28 December 1360

Death of Thomas Holland, Earl of Kent, a veteran of Crécy and Edward III's captain in Normandy and France. His widow, Joan 'Thee Fair Maid of Kent', married the Black Prince in the following year.


28 December 1612

The Italian astronomer Galileo Galilei first observed what turned out to be the planet Neptune. The long-held belief that he mistook it for a star and gave it no further thought has recently been challenged.

28 December 1879: Tragedy strikes at the Tay Rail Bridge

High winds and faulty engineering cost 75 lives

“Beautiful railway bridge of the silv’ry Tay / Alas! I am very sorry to say / That ninety lives have been taken away / On the last sabbath day of 1879 / Which will be remember’d for a very long time.” So begins William McGonagall’s The Tay Bridge Disaster, often described as the worst poem in history. It did not even get the casualty figures right. But behind this unintended comic tribute lay a genuinely tragic story.

Opened in June 1878, the Tay Rail Bridge was one of the engineering marvels of Victorian Scotland, spanning almost two miles across the firth of Tay to Dundee. Costs had risen during construction, and the architect, Thomas Bouch, had made virtually no allowance for high winds.

More like this

So when a ferocious storm blew up on the evening of 28 December 1879, the result was disaster. At exactly 7.13pm, the Edinburgh express, which had come from Burntisland and was pulling five carriages and a luggage van, was given the signal to proceed onto the bridge. But when it was halfway across, there was a flash of light – and then total darkness.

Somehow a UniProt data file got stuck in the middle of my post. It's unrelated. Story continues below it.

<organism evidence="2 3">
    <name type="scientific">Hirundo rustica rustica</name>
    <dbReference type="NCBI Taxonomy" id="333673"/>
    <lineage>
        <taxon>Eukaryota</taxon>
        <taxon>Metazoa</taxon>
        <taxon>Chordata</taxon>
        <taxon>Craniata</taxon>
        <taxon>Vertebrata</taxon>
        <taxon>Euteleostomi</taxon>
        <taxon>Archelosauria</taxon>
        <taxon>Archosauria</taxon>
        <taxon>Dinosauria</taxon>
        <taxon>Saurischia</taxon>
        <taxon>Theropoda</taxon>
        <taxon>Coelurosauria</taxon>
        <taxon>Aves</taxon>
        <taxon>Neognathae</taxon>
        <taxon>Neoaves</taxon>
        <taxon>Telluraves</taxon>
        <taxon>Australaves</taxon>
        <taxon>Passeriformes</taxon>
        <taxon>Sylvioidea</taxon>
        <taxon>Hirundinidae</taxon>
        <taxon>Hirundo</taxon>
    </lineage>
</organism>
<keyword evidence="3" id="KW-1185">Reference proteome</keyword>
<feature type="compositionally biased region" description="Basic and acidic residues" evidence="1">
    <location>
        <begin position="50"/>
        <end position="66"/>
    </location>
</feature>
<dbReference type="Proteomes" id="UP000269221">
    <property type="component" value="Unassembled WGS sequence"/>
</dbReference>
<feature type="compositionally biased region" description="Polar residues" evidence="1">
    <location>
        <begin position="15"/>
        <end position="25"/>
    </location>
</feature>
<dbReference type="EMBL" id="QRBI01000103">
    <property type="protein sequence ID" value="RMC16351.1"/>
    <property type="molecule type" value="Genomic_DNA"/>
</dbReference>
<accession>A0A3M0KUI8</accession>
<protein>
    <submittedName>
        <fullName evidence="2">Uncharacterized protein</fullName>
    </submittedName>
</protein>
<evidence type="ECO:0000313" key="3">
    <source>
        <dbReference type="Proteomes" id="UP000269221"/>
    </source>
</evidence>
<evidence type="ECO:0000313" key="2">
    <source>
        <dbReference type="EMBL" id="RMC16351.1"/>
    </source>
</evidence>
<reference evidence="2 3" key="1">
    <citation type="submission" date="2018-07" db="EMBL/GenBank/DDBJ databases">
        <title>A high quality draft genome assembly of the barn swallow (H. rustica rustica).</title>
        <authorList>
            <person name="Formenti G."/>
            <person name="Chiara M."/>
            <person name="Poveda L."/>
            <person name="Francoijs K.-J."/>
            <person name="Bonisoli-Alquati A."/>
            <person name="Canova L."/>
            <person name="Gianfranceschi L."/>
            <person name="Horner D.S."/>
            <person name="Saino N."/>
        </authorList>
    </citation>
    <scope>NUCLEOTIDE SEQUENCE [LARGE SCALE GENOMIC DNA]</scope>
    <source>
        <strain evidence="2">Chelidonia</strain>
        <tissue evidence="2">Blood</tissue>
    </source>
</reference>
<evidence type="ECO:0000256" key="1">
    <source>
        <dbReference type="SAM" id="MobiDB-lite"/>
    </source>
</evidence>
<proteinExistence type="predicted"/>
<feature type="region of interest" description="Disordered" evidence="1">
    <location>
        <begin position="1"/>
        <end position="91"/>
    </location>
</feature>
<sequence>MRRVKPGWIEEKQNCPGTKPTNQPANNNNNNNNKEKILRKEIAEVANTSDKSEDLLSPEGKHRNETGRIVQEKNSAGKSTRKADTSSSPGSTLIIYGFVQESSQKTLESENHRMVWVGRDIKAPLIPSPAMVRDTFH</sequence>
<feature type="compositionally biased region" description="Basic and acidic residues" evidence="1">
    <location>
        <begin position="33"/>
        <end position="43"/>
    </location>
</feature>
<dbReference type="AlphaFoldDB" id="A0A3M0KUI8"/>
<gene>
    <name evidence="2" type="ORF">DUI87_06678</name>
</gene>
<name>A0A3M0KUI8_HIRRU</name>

The collapse happened within moments, toppling the train, the bridge and even some of the supporting girders into the Tay. Counting staff, there had been about 75 people on board. There were no survivors. Much of the blame was aimed at Bouch, who had been knighted after the bridge first opened. He died less than a year later, reportedly from “shock and distress of mind”. | Written by Dominic Sandbrook

28 December 1908

At least 75,000 people lose their lives as Southern Italy is rocked by a major earthquake. The cities of Messina and Reggio Calabria are almost completely destroyed.

28 December 1937

French composer Maurice Ravel dies after surgery to relieve aphasia.


28 December 1961

The premiere of Tennessee Williams's Night of the Iguana was staged at Broadway's Royale Theatre. Two-time Oscar winner Bette Davis played the part of Maxine.

Browse more On this day in history